rmeador, great suggestion regarding expected data types. I've updated the post. –  Sampson Jan 16 '09 at 20:03

Prepared statements for SQL (see PDO::prepare()) or proper escaping (PDO::quote()).

For local paths you need to carefully sanitize input (brutal, but safe: preg_replace('/[^a-z]/','',$str)) or avoid using untrusted data in paths altogether (use IDs, predefined strings, etc.)

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Please include actual text in your answer rather than just a link. Thanks! –  SilverlightFox Aug 19 at 9:21
Seriously? Digging up a 6 year old answer to downvote it? –  I.devries Aug 19 at 18:04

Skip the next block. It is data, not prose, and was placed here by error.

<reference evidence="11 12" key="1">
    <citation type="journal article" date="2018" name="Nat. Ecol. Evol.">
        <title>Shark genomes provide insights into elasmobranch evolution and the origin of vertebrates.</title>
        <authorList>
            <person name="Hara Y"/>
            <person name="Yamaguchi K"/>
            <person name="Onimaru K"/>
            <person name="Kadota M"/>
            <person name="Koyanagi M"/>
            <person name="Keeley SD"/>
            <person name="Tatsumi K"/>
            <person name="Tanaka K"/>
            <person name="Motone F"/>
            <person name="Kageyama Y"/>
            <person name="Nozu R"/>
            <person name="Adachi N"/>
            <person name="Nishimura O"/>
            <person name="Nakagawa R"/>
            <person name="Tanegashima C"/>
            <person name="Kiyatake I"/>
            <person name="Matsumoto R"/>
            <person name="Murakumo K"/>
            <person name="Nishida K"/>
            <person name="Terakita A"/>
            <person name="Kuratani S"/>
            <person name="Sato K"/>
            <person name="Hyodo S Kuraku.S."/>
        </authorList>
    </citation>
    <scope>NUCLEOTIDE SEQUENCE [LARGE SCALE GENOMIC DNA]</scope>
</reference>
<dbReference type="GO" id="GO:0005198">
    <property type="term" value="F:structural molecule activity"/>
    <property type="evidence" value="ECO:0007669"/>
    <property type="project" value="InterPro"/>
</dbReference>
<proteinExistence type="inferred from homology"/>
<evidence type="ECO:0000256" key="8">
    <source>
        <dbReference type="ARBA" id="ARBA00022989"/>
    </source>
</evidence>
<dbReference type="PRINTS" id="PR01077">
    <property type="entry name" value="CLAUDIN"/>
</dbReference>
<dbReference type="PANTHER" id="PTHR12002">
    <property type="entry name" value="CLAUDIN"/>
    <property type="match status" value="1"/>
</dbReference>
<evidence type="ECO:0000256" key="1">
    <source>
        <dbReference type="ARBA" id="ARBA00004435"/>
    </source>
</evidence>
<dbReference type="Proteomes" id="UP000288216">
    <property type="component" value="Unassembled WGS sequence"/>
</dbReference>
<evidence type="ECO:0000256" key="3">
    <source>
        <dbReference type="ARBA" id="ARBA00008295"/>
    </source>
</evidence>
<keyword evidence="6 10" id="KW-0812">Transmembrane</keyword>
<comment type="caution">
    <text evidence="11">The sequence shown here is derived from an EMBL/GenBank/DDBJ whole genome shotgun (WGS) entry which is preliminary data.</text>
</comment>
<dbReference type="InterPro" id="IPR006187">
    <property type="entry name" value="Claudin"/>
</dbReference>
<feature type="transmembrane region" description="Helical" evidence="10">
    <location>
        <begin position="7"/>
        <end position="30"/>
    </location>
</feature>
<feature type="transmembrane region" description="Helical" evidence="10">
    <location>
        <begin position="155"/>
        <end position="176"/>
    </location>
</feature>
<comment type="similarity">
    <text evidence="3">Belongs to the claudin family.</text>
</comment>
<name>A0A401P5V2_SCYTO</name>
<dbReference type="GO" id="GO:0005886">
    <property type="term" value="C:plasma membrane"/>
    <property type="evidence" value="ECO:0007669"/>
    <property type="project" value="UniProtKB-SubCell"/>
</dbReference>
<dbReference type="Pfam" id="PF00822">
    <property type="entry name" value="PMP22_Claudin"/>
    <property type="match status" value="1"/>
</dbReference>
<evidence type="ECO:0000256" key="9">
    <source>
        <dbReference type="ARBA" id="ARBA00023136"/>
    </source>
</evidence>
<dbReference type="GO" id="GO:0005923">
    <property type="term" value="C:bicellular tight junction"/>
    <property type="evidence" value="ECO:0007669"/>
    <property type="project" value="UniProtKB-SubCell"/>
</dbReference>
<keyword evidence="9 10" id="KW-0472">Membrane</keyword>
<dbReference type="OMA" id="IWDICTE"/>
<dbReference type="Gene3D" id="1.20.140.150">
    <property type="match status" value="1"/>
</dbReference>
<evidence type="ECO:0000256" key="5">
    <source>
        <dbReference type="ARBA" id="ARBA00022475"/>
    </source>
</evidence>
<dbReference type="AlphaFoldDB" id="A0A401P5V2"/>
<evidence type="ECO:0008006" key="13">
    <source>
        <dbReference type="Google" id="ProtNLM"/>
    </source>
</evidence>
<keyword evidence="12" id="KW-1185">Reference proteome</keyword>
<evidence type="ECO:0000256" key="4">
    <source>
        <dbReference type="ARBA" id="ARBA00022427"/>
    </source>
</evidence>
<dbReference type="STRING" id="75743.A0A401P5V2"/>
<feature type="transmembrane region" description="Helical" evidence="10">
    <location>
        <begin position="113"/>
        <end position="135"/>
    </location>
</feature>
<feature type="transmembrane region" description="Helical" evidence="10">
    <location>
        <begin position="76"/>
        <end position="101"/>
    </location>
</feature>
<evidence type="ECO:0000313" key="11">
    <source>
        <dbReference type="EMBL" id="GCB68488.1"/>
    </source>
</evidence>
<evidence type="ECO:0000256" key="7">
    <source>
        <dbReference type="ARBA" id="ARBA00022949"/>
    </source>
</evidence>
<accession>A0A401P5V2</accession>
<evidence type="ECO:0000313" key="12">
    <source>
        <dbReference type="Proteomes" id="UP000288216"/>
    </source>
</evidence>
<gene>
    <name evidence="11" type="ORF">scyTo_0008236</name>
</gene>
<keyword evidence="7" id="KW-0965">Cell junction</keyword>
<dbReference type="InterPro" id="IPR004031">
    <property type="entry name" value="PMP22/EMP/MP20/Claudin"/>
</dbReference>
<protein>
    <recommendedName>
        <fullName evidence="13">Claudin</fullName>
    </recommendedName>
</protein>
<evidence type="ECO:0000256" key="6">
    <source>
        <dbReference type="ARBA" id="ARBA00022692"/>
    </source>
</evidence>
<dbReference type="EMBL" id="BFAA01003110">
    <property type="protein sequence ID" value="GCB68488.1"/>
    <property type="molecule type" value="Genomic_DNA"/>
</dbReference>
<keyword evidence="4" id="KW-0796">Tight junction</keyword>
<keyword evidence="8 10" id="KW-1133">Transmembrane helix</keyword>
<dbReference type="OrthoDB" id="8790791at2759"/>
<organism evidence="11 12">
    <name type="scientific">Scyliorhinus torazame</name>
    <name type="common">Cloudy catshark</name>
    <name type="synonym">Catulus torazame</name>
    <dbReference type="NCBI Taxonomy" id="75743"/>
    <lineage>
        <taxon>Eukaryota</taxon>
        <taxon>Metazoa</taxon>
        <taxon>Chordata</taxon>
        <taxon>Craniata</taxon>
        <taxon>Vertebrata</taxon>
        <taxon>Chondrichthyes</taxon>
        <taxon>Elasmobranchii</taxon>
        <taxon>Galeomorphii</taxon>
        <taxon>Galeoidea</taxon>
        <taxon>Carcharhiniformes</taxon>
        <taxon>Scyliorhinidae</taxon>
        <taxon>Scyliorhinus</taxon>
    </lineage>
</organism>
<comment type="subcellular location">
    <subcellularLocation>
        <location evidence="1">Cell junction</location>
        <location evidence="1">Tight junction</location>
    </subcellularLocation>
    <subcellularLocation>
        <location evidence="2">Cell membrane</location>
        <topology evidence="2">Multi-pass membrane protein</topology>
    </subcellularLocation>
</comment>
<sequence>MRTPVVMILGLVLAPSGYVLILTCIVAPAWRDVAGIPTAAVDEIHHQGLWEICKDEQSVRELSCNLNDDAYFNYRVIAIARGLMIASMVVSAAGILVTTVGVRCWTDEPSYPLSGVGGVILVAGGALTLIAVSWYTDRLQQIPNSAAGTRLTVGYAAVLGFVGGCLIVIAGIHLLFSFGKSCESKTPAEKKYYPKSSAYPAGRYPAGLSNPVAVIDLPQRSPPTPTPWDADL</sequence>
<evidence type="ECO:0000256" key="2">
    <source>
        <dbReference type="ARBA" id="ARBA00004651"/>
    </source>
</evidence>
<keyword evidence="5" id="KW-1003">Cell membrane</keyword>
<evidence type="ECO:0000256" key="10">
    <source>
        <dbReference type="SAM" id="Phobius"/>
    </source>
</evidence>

for protecting against SQL injection i'd recommend using PDO (http://us3.php.net/pdo). There's extensions etc that you need which can block adoption but it's good stuff.

Personally I use a home brewed DB access layer that all my queries go thru which implements a bunch of nice-to-have's including mysql_real_escape_string()

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By "local file inclusion", do you mean the case where you call include() or suchlike on a path constructed from user input, such as in a very simple file-based CMS or similar? If so, the answer is basically the same as for SQL injection - you have to sanitise the input.

Sanitising file paths requires you to set some ground rules about where files can be included from, and to ruthlessly reject any input which doesn't conform. For example, if you're just including files by name in a subdirectory, then you might apply the following basic algorithm: